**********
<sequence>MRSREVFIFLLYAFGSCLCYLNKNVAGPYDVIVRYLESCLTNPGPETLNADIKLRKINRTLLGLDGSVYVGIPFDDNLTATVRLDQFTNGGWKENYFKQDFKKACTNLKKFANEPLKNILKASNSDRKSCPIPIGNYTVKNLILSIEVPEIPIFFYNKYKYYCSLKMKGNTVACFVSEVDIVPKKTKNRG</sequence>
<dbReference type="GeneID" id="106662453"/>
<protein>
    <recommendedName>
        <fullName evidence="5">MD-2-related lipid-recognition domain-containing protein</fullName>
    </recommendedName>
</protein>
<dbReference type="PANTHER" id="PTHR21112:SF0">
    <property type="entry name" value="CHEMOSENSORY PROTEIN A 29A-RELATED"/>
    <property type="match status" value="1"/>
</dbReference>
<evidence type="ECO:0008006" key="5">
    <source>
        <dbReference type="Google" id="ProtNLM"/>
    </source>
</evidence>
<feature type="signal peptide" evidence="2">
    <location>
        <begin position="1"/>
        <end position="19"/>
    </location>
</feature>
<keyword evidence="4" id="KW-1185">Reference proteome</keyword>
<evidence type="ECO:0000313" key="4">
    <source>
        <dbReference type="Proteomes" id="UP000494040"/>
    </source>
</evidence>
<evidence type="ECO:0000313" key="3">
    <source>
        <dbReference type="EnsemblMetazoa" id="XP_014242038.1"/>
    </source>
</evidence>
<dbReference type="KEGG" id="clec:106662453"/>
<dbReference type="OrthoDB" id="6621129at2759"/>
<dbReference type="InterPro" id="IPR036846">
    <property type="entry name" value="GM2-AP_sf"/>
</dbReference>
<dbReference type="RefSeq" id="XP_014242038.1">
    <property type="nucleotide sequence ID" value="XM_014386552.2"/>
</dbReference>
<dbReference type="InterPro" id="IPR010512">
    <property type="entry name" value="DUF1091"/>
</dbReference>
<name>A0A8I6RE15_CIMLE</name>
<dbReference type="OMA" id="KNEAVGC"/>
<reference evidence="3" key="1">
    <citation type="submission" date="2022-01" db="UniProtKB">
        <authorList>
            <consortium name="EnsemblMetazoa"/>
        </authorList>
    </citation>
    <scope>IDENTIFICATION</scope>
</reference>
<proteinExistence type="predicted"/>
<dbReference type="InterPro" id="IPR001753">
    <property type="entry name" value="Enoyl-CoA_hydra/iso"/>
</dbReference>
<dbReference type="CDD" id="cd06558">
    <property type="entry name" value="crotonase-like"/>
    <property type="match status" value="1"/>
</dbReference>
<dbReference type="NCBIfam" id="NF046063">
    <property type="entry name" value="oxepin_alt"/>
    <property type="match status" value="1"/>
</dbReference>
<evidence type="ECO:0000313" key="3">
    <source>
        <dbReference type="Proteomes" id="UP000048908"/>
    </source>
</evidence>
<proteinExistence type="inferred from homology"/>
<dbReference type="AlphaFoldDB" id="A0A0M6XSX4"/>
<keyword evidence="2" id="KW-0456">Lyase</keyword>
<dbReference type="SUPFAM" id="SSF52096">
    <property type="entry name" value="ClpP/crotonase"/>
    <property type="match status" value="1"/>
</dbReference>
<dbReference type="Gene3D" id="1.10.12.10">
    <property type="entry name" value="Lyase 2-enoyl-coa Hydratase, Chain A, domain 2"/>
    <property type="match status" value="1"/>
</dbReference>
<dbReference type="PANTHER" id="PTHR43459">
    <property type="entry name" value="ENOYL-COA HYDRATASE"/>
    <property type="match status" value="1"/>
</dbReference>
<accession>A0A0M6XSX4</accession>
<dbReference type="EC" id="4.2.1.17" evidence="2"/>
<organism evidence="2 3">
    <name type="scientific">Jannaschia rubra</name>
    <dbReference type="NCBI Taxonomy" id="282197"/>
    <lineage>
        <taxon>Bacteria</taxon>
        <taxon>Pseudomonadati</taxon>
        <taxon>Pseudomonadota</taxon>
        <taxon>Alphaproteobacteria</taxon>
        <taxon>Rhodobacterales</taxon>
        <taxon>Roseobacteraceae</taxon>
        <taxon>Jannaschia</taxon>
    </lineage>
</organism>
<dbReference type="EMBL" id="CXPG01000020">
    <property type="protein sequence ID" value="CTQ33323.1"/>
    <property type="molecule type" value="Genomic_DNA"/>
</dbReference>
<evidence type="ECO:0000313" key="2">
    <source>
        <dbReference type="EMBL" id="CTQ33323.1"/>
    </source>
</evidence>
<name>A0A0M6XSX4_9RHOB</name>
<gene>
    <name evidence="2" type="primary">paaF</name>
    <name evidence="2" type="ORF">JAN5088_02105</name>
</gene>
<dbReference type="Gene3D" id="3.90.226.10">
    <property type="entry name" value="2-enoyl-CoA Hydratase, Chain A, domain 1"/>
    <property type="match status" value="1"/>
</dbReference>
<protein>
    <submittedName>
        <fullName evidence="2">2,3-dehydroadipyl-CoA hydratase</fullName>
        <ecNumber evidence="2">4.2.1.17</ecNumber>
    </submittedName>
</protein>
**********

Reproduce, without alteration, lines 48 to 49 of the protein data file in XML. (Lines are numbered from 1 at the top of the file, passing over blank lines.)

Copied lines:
    <citation type="submission" date="2022-01" db="UniProtKB">
        <authorList>